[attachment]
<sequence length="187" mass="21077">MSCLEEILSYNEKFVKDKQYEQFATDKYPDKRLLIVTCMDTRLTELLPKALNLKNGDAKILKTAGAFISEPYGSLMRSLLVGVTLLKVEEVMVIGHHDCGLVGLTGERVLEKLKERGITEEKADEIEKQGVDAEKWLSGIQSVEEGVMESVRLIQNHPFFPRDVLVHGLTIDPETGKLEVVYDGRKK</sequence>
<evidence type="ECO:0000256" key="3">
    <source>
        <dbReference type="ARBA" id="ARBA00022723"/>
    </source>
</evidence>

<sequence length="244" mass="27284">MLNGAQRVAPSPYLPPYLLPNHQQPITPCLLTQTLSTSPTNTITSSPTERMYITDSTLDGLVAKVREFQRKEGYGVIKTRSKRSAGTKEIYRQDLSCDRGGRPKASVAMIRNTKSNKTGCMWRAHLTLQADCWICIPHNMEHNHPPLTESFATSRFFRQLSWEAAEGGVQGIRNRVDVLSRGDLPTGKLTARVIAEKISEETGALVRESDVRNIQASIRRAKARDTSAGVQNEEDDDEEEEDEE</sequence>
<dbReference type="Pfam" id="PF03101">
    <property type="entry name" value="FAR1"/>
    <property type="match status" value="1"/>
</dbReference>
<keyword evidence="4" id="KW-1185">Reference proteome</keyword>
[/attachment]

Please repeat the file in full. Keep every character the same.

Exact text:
<sequence length="187" mass="21077">MSCLEEILSYNEKFVKDKQYEQFATDKYPDKRLLIVTCMDTRLTELLPKALNLKNGDAKILKTAGAFISEPYGSLMRSLLVGVTLLKVEEVMVIGHHDCGLVGLTGERVLEKLKERGITEEKADEIEKQGVDAEKWLSGIQSVEEGVMESVRLIQNHPFFPRDVLVHGLTIDPETGKLEVVYDGRKK</sequence>
<evidence type="ECO:0000256" key="3">
    <source>
        <dbReference type="ARBA" id="ARBA00022723"/>
    </source>
</evidence>

<sequence length="244" mass="27284">MLNGAQRVAPSPYLPPYLLPNHQQPITPCLLTQTLSTSPTNTITSSPTERMYITDSTLDGLVAKVREFQRKEGYGVIKTRSKRSAGTKEIYRQDLSCDRGGRPKASVAMIRNTKSNKTGCMWRAHLTLQADCWICIPHNMEHNHPPLTESFATSRFFRQLSWEAAEGGVQGIRNRVDVLSRGDLPTGKLTARVIAEKISEETGALVRESDVRNIQASIRRAKARDTSAGVQNEEDDDEEEEDEE</sequence>
<dbReference type="Pfam" id="PF03101">
    <property type="entry name" value="FAR1"/>
    <property type="match status" value="1"/>
</dbReference>
<keyword evidence="4" id="KW-1185">Reference proteome</keyword>